The first costs $ 25,000 to $ 50,000 per intersection, which means the entire PB pot could buy about 34 of these smaller signals.

HAWKs are ten times higher and range from $ 250,000 to $ 400,000 each. For those of you playing at home, the $ 1.7 million could buy HAWK 4.25.

Cycle paths

The estimates sent by Kuhn come in four different varieties:

1. An ordinary unprotected bike path can cost $ 50,000 per mile. The $ 1.7 million could buy about 17 miles of these lanes on both sides of the street; the $ 7 million set aside for mobility could only buy 7 miles on both sides.

2. A “buffered bike path” with space and markers costs approximately $ 75,000 per mile on one side of the street. $ 1.7 million could buy about 11 miles on these two sides of the street versus 4.6 miles with just the mobility budget.

3. A one-way protected bike path costs about $ 300,000 per mile for one side, which means $ 1.7 million could buy 2.8 miles on both sides of the street. That $ 700,000 mobility budget doesn’t buy much more than a mile for both sides.

4. A protected two-way bike path costs around $ 750,000 per mile, which costs more than the mobility budget can afford and would only buy 2.2 miles of two-way lanes with all the pot. Kuhn pointed out that the PB process is still in its very early stages and that these prices will depend on the location and any constraints that come with it.

Part of the protected 13th Avenue bike path under construction.
Kevin J. Beaty / Denverite

Play ground…

… Can be very expensive. Karvaski said the new City Park structures cost around $ 2,460,000, which came from 2017 bonds, Parks and Rec bank accounts and a non-profit fundraiser that raised funds for the new inclusive swing and carousel. The entire PB handbag could fund about two-thirds of this playground, though it’s worth noting that it’s both big and cool.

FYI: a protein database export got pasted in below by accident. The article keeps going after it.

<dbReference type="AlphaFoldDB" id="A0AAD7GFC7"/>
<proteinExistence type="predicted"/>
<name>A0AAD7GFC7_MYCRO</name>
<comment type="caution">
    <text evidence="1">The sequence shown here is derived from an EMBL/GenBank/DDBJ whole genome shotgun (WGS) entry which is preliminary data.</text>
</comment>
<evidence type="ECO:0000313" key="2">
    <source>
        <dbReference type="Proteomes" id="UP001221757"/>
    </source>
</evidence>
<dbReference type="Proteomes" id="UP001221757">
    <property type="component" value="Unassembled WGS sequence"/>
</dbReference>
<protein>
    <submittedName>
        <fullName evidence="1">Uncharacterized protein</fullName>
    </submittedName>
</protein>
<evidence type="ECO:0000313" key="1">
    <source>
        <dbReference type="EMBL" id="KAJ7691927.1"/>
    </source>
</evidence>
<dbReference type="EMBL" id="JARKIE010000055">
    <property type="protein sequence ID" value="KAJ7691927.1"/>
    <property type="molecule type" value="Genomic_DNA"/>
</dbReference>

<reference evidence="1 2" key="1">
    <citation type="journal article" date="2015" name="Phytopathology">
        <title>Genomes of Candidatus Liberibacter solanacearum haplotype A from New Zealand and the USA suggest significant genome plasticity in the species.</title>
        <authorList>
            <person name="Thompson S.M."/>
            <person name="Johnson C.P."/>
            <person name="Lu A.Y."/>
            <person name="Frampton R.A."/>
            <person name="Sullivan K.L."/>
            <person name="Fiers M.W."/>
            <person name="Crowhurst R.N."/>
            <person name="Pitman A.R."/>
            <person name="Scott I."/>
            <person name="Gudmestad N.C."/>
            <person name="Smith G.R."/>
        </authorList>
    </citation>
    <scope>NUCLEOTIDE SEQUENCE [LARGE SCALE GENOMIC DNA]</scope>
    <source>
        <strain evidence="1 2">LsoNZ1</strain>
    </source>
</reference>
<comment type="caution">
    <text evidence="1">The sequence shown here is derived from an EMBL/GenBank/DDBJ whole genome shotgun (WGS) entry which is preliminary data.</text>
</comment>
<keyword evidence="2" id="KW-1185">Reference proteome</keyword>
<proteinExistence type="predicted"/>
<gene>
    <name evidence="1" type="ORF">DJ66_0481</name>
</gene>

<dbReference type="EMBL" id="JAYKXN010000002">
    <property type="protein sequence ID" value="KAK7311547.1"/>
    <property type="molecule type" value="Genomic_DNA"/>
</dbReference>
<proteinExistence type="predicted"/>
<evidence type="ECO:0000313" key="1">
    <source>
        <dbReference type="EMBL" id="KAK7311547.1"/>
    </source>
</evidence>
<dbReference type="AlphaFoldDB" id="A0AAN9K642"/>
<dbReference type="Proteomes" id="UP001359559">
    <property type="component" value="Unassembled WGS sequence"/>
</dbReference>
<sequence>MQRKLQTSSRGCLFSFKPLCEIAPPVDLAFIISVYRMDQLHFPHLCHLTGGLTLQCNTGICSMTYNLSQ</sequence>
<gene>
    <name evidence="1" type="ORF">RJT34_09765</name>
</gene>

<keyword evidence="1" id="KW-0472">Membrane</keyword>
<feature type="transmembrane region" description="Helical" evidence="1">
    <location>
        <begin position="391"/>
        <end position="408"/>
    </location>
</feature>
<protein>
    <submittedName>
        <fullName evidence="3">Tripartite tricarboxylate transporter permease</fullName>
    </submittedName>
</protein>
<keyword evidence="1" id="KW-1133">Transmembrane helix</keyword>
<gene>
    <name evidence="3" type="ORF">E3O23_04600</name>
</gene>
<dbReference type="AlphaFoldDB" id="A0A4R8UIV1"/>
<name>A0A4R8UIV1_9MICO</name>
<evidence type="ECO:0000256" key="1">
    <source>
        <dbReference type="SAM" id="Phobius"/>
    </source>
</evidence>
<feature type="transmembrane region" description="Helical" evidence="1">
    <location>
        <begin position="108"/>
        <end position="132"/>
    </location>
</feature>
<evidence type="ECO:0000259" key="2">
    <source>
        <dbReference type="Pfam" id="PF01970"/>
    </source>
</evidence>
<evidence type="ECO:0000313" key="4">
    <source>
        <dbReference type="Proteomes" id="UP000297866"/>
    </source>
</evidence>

Turner said it’s possible for city departments to supplement PB projects that cost more than what residents will receive, but nothing is certain.

For some background, Karvaski said freestanding swings cost around $ 10,000 per structure. The million dollars set aside for neighborhoods could bring in 100, but she added that that doesn’t include drainage, ramps, excavation, etc. The full package could cost $ 45,000 – or 22 freestanding swings with all the fixings.

Mayor Michael Hancock waits to cut the ribbon on a new playground in City Park.  October 26, 2021.
Kevin J. Beaty / Denverite

Picnic tables

These humble structures alone cost only around $ 3,500 each, so Denverites could approve 285 tables with the $ 1 million neighborhood budget. This price goes up to a minimum of $ 100,000 if you want to include shelter and concrete, so $ 1 million buys up to 10 luxury picnic areas.

A picnic table at the First Creek Natural Playground in Denver's DIA neighborhood on August 1, 2019 (Kevin J. Beaty / Denverite)
Kevin J. Beaty / Denverite


Karvaski said a single light pole can cost between $ 8,000 and $ 10,000, which means the neighborhood’s $ 1 million budget could purchase around 100 of these items. But this is just the light itself, and does not include electrical equipment, Xcel hookups, impacts on the ground or trees that could hinder and reduce this number.

Black birds fly over upscale neighborhoods.  September 1, 2021.
Kevin J. Beaty / Denverite


This one is orders of magnitude more complicated than the rest of the items on this list, but it’s worth mentioning because a lot people we spoke to about PB last year told us that’s where the money in this town needs to go.

A new upcoming affordable housing project in Central Park will cost between $ 21 million and $ 31 million per building, so the entire PB scholarship could buy 8% of one at the bottom of the ladder. . Interestingly, Denver made a $ 1.67 million loan for one of these buildings, so it’s conceivable that a future community steering committee would try to donate their money to a developer and encourage that sort of thing. .

On the other hand, the Denver Housing Authority operates in the area of ​​hundreds of millions of dollars.